Unreasonable Development | 2.29.2012

Action against Act 13:  Sign this petition from PennEnvironment requesting a moratorium on new drilling. We’re almost to 20,000! Looks like Sierra Club members are also pushing for a ban on drilling.  Another option is to Occupy Well Street. Or, use your pick-up truck like this Jefferson County farmer did.

Bradford county commissioners are softening their stance against the impact fee; good thing, since that county’s drilling is expected to produce about a quarter of the total fees across the state. The Pennsylvania Utilities Commission will be collecting the fee, they’ve got a good FAQ on their website.

In a tragic play of politics, the Renew Growing Greener Coalition has realized that neither Corbett, nor the PA legislature had any real intention of funding the program. Despite increases in funding through Act 13, Corbett’s budget leaves them with less. Renew Growing Greener actually supported this legislation, so….how’d that work out for you?

Unfortunately, leaks and spills are becoming more and more of an issue in PA.. Chevron leaked over 4000 gallons of wet gas in Washington County over month starting in November.  Butler county has also seen a lot of drilling clay spilled.  In the North Hills, Rex Energy Corps wells are having casing problems, and in a typical turn of events they’re being cagey about where the contamination comes from.

The first round of sampling at five case-study sites has been completed in a landmark EPA study of the potential impacts of oil and extraction on water supplies.  That’s good news, but unfortunately for PA, not only did the money for a health study get cut from Act 13, but someone actually had the nerve to say it’s a bad idea to study people’s health.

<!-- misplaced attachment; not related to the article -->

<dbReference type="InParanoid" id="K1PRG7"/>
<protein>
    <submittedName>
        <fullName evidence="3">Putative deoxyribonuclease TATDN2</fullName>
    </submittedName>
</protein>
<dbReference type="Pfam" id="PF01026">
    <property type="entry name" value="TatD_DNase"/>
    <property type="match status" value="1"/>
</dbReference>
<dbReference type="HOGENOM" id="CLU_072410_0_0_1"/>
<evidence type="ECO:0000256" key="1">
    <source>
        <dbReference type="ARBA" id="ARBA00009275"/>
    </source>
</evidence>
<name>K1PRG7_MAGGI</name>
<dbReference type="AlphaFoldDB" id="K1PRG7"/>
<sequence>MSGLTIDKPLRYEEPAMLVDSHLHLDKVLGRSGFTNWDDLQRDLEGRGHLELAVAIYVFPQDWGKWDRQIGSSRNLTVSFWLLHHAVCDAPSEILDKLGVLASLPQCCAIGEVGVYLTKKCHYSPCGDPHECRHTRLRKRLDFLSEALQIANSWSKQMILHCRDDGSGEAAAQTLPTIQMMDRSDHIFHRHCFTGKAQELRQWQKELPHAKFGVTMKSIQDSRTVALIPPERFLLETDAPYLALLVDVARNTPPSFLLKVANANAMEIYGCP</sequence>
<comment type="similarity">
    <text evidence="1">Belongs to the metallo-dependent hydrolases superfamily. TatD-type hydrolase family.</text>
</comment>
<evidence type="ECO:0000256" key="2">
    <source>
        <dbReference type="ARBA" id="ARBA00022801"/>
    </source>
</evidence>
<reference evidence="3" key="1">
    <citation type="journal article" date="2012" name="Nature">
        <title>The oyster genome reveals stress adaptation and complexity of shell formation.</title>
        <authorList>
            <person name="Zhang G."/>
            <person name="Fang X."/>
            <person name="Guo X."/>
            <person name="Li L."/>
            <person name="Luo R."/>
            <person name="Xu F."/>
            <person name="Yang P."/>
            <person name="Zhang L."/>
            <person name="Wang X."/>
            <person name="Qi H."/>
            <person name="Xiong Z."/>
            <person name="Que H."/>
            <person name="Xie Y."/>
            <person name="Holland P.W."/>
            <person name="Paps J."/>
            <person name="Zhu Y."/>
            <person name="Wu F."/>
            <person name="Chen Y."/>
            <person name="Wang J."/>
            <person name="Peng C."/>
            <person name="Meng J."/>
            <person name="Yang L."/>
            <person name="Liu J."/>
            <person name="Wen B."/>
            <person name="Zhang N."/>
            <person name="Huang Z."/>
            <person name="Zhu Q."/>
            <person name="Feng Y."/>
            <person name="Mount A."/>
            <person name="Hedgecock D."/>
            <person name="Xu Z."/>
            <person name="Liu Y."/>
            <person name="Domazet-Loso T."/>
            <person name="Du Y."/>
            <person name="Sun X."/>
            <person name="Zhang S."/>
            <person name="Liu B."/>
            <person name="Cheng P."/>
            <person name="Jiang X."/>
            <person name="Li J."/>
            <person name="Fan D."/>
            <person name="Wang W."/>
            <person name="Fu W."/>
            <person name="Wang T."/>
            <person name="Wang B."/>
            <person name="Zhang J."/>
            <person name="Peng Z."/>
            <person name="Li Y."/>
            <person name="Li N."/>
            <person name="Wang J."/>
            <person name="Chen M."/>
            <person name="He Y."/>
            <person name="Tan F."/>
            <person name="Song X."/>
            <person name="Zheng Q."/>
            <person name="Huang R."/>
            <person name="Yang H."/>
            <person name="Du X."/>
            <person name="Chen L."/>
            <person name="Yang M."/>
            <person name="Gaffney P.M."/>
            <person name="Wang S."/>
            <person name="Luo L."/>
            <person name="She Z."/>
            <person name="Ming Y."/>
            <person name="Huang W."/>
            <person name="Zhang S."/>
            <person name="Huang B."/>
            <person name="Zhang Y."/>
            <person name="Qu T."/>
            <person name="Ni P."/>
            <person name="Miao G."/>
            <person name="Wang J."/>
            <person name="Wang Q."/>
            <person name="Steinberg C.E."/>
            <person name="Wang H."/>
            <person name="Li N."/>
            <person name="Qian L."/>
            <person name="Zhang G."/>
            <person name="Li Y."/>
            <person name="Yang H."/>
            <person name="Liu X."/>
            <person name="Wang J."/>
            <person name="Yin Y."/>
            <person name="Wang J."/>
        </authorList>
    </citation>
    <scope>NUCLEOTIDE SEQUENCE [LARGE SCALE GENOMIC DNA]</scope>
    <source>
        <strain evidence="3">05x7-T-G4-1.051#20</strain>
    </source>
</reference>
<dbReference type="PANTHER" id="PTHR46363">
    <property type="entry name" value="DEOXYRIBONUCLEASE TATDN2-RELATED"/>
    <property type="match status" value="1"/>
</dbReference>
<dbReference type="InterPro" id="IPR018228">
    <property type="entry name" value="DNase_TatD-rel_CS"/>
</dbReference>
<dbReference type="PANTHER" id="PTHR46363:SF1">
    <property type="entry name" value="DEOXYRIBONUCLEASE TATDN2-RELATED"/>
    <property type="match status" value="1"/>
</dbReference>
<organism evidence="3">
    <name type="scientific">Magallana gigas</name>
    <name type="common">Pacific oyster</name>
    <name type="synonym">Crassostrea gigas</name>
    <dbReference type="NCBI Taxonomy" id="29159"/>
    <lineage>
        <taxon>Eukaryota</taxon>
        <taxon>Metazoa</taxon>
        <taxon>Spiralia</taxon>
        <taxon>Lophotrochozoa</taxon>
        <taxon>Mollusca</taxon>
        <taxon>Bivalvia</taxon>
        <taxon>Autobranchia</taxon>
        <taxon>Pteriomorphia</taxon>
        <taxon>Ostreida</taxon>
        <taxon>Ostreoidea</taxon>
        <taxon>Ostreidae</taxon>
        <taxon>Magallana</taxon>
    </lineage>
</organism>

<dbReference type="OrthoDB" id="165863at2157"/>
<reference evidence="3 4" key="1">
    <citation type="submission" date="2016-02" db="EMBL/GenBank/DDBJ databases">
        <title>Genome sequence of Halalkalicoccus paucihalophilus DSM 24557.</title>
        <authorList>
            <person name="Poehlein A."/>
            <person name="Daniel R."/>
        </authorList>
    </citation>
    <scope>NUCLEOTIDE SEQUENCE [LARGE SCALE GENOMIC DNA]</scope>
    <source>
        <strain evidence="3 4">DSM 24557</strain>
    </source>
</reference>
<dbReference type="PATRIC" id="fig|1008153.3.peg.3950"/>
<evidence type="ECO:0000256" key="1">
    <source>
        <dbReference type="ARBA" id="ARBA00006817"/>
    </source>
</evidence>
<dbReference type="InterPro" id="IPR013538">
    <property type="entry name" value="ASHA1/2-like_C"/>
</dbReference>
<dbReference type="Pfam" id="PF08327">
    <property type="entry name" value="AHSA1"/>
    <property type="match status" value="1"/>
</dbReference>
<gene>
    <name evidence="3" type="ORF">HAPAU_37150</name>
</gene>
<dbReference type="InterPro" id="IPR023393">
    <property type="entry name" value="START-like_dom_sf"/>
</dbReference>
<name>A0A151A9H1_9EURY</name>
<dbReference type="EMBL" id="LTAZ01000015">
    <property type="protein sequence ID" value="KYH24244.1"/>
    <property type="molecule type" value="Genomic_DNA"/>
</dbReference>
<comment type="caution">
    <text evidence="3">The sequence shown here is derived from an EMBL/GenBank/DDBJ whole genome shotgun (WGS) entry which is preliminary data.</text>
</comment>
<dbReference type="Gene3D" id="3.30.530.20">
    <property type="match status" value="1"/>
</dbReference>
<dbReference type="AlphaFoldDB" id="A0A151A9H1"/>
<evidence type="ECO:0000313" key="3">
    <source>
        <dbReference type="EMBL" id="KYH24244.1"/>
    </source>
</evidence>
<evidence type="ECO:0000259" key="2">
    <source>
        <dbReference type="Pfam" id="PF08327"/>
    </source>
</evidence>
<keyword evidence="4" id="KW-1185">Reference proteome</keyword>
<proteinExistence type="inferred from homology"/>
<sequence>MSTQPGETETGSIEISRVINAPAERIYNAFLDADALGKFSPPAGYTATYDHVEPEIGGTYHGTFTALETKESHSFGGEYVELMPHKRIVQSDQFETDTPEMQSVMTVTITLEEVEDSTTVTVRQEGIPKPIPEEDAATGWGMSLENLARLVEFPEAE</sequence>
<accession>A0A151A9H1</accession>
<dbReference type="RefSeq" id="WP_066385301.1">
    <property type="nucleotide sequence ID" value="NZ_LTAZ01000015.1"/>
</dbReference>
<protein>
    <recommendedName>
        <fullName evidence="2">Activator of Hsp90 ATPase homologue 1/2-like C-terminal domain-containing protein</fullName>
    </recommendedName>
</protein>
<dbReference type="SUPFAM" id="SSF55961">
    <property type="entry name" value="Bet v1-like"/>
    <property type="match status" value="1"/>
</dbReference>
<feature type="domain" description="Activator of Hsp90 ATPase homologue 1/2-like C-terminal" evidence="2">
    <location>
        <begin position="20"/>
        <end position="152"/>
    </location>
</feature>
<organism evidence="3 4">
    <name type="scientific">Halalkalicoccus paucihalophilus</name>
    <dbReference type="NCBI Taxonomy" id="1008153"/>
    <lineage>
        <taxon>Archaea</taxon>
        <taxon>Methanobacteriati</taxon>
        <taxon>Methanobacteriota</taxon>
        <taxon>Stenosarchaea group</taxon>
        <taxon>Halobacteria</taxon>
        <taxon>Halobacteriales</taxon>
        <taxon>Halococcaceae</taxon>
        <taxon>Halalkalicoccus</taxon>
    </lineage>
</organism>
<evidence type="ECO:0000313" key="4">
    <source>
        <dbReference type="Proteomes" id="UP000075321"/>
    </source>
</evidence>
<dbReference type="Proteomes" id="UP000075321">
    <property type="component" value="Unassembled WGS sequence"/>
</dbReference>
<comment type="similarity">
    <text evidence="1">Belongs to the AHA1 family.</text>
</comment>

Speaking health, according to the Clean Air Council, the DEP has done a poor job of enforcing air quality standards, regulating a row of compressor stations as individual sources, instead of aggregating them to measure their true impact.

Elsewhere, it’s not too late for New Yorkers wanting to ban drilling.  New York state court yesterday ruled for the first time that towns have the right to ban drilling - congrats!

Speaking of strong positions, the League of Women Voters of Indiana County took one against the Homer City Power Plant, and it’s plan to install scrubbers.  According to new air modelling from the Sierra Club, the $700 million scrubber project is like putting lipstick on a pig.

Here’s a challenge for economists and planners: take $700 million and create a 10 year plan that would end up with the Homer City Power Plant closed, and Homer City economically stronger than it is today.

That’s the kind of thinking we need in western PA. And this guy in West Virginia has it, building solar panels from scratch and making them available to rural residents. Nice work!!

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The Fracking News comes to Raging Chicken Press by way of our new friends from Coalition for a Healthy County. The Coalition for a Healthy County (CHC) is a coalition of concerned citizens and local and state organizations actively engaging in a campaign to maintain the integrity of conservation zones surrounding several natural areas in Indiana County, Pennsylvania. Our coalition is asking the Indiana County Commissioners to protect these areas from the dangers of hydraulic fracturing of the Marcellus Shale.

How can you help? We’re glad you asked! CHC has a great resource page with all sorts of ways you can get involved. Check it out!

 

About Editor, Raging Chicken Press

Kevin Mahoney is the Founder and Editor Zero of Raging Chicken Press. When he's not rabble-rousing on Raging Chicken, he's teaching rhetoric and writing at Kutztown University. Contact: Website | Facebook | Twitter | More Posts